This work presents a computationally-efficient inverse approach to probabilistic damage diagnosis. Given strain data at a limited number of measurement locations, Bayesian inference and Markov Chain Monte Carlo (MCMC) sampling are used to estimate probability distributions of the unknown location, size, and orientation of damage. Substantial computational speedup is obtained by replacing a three-dimensional finite element (FE) model with an efficient surrogate model. The approach is experimentally validated on cracked test specimens where full field strains are determined using digital image correlation (DIC). Access to full field DIC data allows for testing of different hypothetical sensor arrangements, facilitating the study of strain-based diagnosis effectiveness as the distance between damage and measurement locations increases. The ability of the framework to effectively perform both probabilistic damage localization and characterization in cracked plates is demonstrated and the impact of measurement location on uncertainty in the predictions is shown. Furthermore, the analysis time to produce these predictions is orders of magnitude less than a baseline Bayesian approach with the FE method by utilizing surrogate modeling and effective numerical sampling approaches.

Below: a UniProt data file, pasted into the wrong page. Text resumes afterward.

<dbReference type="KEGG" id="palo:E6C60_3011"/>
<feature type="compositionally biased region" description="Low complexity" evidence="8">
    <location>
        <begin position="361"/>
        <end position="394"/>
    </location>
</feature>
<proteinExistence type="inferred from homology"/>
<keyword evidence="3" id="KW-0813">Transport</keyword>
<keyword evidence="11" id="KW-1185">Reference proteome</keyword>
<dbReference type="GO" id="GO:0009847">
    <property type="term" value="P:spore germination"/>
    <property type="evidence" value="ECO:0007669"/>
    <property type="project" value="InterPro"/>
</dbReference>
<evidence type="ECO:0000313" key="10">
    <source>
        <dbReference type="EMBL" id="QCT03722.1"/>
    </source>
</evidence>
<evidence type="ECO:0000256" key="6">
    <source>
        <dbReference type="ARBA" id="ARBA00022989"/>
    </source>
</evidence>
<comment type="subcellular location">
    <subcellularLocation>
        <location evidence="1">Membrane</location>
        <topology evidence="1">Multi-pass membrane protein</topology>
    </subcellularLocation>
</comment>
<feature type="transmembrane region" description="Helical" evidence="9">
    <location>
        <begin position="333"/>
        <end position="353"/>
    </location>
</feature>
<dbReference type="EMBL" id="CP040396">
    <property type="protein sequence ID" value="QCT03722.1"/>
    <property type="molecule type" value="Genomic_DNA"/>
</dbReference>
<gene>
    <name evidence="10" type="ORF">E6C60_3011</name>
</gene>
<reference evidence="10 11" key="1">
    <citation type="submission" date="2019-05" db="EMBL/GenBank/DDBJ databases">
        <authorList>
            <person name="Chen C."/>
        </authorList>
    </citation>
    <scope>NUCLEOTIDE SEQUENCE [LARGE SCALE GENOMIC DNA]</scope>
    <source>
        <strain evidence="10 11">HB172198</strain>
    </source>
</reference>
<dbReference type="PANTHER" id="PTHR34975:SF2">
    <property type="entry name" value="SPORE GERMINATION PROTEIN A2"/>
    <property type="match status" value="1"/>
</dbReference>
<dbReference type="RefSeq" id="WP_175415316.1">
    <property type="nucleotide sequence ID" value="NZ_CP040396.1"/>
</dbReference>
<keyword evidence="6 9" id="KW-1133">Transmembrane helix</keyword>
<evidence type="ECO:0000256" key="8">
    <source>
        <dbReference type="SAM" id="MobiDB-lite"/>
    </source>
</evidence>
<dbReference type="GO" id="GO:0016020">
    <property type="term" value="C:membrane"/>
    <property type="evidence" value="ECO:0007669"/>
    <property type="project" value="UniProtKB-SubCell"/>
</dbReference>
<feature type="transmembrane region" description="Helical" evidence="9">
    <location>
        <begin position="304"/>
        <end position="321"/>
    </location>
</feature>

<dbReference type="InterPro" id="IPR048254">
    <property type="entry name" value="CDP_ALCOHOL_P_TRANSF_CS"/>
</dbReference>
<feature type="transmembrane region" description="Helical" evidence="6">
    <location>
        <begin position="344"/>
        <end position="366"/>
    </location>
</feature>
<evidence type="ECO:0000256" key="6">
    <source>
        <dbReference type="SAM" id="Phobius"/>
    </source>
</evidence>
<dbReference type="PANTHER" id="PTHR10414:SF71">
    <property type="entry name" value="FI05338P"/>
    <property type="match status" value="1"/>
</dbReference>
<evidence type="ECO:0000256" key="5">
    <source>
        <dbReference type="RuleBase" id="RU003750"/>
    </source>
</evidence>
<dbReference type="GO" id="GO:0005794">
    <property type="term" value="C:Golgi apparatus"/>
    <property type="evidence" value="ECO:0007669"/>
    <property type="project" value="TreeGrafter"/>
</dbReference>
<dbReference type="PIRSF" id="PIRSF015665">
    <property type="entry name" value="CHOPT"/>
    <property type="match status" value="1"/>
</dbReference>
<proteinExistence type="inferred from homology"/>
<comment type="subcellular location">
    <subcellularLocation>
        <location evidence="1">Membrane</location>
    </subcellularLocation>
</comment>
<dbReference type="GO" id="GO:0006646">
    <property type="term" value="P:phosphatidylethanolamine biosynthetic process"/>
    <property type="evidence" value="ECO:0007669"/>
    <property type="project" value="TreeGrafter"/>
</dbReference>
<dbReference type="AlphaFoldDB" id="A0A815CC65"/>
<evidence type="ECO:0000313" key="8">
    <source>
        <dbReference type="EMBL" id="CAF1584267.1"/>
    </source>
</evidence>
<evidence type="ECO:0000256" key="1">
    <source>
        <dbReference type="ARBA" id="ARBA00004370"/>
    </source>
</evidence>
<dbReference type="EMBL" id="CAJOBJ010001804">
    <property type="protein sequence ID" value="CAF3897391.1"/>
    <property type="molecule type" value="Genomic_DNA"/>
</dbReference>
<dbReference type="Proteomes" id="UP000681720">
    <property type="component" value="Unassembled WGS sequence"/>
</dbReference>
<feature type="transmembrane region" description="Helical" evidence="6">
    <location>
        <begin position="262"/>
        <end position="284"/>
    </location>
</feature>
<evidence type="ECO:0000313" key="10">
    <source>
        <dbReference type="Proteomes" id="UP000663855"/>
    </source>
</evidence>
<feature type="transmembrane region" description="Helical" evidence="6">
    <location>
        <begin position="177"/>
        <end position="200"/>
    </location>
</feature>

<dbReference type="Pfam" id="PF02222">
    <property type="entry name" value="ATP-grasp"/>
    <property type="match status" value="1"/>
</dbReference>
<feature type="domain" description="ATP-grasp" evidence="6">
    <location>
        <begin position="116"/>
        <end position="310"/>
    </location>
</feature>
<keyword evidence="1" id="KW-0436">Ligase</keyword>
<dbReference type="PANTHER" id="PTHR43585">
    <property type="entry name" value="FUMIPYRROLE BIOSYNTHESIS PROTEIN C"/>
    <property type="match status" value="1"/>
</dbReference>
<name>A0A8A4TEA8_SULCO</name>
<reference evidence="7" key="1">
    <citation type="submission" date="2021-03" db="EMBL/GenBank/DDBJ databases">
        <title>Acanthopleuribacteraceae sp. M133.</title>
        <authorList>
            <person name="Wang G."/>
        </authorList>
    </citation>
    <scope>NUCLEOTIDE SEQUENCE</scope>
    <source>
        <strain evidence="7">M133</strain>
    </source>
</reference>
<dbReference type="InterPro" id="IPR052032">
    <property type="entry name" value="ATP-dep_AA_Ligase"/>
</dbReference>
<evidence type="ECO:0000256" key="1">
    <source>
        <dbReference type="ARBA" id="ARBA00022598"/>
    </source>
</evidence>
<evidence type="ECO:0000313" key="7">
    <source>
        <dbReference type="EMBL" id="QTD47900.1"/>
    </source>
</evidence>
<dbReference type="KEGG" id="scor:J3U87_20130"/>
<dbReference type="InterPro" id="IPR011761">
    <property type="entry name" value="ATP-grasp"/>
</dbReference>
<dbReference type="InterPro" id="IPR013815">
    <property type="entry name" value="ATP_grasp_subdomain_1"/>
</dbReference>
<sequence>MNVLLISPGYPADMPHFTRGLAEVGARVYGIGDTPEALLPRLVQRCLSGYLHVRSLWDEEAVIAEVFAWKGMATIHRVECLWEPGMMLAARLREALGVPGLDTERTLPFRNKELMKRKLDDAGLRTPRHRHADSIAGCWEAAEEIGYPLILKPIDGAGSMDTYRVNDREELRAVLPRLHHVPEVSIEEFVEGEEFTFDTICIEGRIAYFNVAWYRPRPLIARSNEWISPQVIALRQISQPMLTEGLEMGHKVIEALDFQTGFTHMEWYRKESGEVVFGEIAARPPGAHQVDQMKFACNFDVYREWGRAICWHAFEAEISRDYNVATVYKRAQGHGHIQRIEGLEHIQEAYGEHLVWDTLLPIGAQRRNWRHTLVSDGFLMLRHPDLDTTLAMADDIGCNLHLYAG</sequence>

How to Cite
Bayesian inference, surrogate modeling, damage diagnosis
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